New Jersey is restructuring its Department of Education to focus more on performance and less on compliance.
Chris Cerf, the state’s acting education chief, calls it a dramatic reorganization.
“It essentially reaffirms that our focus is to increase dramatically the number of children who are college- and career-ready by the time they graduate, to increase access to high-quality education especially for at-risk kids,” he said Wednesday.
The changes create four main department divisions with officers in charge of talent, performance, academics, and innovation.
“We’ve proposed an organization that is keyed to the levers that we believe and research tells us makes the greatest difference whether it’s around the lever of effective educators or academics and standards or innovation,” Cerf said.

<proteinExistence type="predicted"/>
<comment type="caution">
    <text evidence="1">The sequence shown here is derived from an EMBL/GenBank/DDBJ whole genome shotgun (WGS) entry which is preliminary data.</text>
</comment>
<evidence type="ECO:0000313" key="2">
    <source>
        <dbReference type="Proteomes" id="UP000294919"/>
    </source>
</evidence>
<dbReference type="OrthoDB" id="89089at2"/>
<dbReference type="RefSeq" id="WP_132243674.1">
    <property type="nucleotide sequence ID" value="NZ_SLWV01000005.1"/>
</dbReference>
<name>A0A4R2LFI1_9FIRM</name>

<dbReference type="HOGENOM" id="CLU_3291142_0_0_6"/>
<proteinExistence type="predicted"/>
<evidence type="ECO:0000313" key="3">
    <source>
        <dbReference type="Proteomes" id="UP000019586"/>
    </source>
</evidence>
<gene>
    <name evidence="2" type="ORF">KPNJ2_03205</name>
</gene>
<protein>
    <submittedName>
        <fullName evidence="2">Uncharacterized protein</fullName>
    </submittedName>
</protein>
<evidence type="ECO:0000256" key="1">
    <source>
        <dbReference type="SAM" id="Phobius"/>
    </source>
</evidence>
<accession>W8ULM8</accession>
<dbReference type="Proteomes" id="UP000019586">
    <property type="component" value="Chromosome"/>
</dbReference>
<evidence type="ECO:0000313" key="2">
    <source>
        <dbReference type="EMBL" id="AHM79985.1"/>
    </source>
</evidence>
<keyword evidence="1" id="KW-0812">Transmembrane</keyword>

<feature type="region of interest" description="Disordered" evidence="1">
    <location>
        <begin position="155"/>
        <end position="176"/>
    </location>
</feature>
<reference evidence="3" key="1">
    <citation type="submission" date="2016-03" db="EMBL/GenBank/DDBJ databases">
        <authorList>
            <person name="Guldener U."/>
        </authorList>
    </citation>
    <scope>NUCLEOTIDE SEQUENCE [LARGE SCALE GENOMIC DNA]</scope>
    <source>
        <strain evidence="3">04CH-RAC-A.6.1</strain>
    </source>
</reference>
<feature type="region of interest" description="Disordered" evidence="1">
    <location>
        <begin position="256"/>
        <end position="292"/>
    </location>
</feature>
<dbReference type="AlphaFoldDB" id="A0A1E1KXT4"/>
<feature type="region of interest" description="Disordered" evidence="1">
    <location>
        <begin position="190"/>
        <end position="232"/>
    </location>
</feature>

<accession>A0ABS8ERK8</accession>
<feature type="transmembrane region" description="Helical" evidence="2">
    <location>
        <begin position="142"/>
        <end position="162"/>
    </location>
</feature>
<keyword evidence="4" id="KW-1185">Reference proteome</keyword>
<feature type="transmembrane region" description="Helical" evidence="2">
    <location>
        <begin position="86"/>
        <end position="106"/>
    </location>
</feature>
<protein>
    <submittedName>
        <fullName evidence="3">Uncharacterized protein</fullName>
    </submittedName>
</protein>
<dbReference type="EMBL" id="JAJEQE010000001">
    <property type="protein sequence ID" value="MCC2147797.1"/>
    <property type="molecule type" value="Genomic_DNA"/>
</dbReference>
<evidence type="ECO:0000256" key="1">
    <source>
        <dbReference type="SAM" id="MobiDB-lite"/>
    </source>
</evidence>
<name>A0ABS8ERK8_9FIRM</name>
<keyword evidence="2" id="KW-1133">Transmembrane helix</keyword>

The state Board of Education also voted to relax the requirements for hiring superintendents in 57 districts with schools that fail to meet student-achievement standards.
Applicants now will not need to have worked as a professional educator but will be required to have a bachelor’s degree and a business background.
“We shouldn’t let rules and regulations get in the way of the central mission,” Cerf said. “So, if there happened to be an extraordinary candidate who happened not to meet the technical requirements, we ought to embrace that rather than resist it by being sticklers about the existing regulatory framework.”